WEDNESDAY, Sept. 27, 2017 – Falls and fractures are a major cause of disability in old age. An influential U.S. medical task force is recommending exercise and, in some cases, medical evaluation to help seniors stay on their feet. But the new draft recommendations from the U.S. Preventive Services Task Force (USPSTF) say there isn't enough evidence at this time to either endorse or advise against taking vitamin D or calcium supplements to prevent broken bones. And based on current evidence, the panel recommends against taking vitamin D solely to prevent falls. For Americans 65 and older, falls are the leading cause of injuries and injury-related deaths, according to the U.S. Centers for Disease Control and Prevention. On average, one older person falls every second in the United States, the CDC says. "Fortunately, there are things we can do to help prevent falls," said Dr. Alexander ... Read more

Related support groups: Dementia, Alzheimer's Disease, Vitamin D Deficiency, Fracture, bone, Mild Cognitive Impairment, Arteriosclerotic Dementia, Caltrate 600 with D, Calcium/Vitamin D, Citracal + D, Rickets, Citracal Petites, Prevention of Falls, Citracal Creamy Bites, Calcet, Oyster Shell Calcium, Calcarb with D, Calcium 600 D, Lewy Body Dementia, Oyster Shell Calcium with Vitamin D, Dical-D

Health Tip: Stair Safety For Older People

Posted 21 Sep 2017 by Drugs.com

-- Some elderly people are at heightened risk for falling, especially at home. Six of 10 falls occur within the home – often due to lax stair safety, the National Institute on Aging says. The agency offers these safety suggestions: Install tightly-fastened handrails on both sides of the stairs. Always hold the handrails while going up and down stairs. If you need to carry something while using the stairs, hold tightly with one hand, and do not block your view with the item in your hands. Install bright lighting, including switches at both the top and bottom of stairs. Do not stack items on stairs. Install a runner or carpet on stairs, or use no-slip strips. Read more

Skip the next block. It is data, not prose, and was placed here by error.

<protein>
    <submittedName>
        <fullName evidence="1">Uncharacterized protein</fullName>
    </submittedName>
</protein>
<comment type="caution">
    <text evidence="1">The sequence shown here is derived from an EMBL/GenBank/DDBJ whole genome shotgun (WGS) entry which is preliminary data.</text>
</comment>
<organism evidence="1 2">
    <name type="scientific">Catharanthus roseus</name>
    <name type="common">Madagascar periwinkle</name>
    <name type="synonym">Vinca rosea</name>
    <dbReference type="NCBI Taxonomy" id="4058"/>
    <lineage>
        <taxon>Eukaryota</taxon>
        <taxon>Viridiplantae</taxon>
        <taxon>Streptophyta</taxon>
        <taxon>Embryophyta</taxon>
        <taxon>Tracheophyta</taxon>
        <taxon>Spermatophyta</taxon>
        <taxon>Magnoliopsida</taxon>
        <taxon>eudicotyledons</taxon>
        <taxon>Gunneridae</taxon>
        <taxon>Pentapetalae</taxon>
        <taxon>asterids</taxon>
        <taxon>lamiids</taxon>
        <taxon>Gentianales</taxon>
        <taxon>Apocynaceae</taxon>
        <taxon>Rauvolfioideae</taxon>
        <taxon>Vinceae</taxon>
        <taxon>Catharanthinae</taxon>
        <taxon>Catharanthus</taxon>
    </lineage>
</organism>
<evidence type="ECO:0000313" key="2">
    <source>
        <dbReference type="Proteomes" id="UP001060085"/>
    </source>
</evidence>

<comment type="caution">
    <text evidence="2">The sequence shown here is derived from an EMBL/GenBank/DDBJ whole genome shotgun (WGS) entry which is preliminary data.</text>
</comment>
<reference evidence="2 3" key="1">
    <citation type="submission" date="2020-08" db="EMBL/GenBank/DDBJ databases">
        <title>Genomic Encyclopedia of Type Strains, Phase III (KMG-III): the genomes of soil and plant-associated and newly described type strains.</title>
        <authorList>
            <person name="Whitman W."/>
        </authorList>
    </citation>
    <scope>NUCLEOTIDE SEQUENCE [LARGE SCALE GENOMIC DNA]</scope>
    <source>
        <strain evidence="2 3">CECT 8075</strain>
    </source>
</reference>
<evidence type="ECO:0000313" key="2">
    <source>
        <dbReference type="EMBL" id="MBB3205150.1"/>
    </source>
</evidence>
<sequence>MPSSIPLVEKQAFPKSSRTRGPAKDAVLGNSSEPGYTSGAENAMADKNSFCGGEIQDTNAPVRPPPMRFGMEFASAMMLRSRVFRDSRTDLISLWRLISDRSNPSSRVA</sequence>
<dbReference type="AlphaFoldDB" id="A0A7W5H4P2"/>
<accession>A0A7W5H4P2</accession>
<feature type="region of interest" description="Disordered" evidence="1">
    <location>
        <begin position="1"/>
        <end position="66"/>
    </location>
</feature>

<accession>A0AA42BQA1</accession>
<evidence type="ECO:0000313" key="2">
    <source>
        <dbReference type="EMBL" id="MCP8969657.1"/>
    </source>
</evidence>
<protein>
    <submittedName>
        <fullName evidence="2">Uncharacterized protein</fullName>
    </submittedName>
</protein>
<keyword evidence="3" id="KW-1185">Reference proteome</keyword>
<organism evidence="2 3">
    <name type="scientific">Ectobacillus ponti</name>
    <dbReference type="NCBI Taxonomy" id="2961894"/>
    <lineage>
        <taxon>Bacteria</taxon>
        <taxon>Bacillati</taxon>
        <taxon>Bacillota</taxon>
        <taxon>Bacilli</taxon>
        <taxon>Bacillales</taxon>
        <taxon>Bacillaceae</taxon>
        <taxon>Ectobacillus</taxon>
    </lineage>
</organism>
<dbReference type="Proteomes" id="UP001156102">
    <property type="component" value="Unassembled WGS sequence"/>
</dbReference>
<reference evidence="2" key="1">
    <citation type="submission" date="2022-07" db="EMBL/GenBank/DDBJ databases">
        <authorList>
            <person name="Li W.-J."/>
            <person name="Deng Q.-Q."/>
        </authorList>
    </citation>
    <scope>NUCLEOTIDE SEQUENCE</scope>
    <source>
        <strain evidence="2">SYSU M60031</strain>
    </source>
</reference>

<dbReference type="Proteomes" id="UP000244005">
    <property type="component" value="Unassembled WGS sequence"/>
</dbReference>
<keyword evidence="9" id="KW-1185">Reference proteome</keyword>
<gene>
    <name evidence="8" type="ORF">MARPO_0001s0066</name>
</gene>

Related support groups: Fracture, bone, Prevention of Falls, Prevention of Fractures

Young Adults May Be Ignoring High Blood Pressure

Posted 28 Aug 2017 by Drugs.com

MONDAY, Aug. 28, 2017 – High blood pressure doesn't seem to be as much of a concern for young American adults as it is for their 40 and older counterparts, a new study finds. And, that seems to be especially true for young adult men, the study authors said. "While hypertension awareness, treatment and control have improved overall since the early 2000s, all three remain worse in young adults – those aged 18-39," said senior study author Dr. Andrew Moran. An assistant professor at Columbia University Medical Center in New York City, he made his comments in a news release from the American Heart Association. The heart association defines high blood pressure as 140/90 or higher. High blood pressure can lead to heart attack and stroke. The study included information from eight surveys completed sometime between 1999-2014. More than 41,000 Americans participated in the surveys. They ... Read more

Related support groups: High Blood Pressure, Obesity, Hypertension, Prevention of Cardiovascular Disease, Cardiovascular Risk Reduction, Thromboembolic Stroke Prophylaxis, Prevention of Falls, Hypertensive Heart Disease

More Than Half of Americans Will Need Nursing Home Care: Study

Posted 28 Aug 2017 by Drugs.com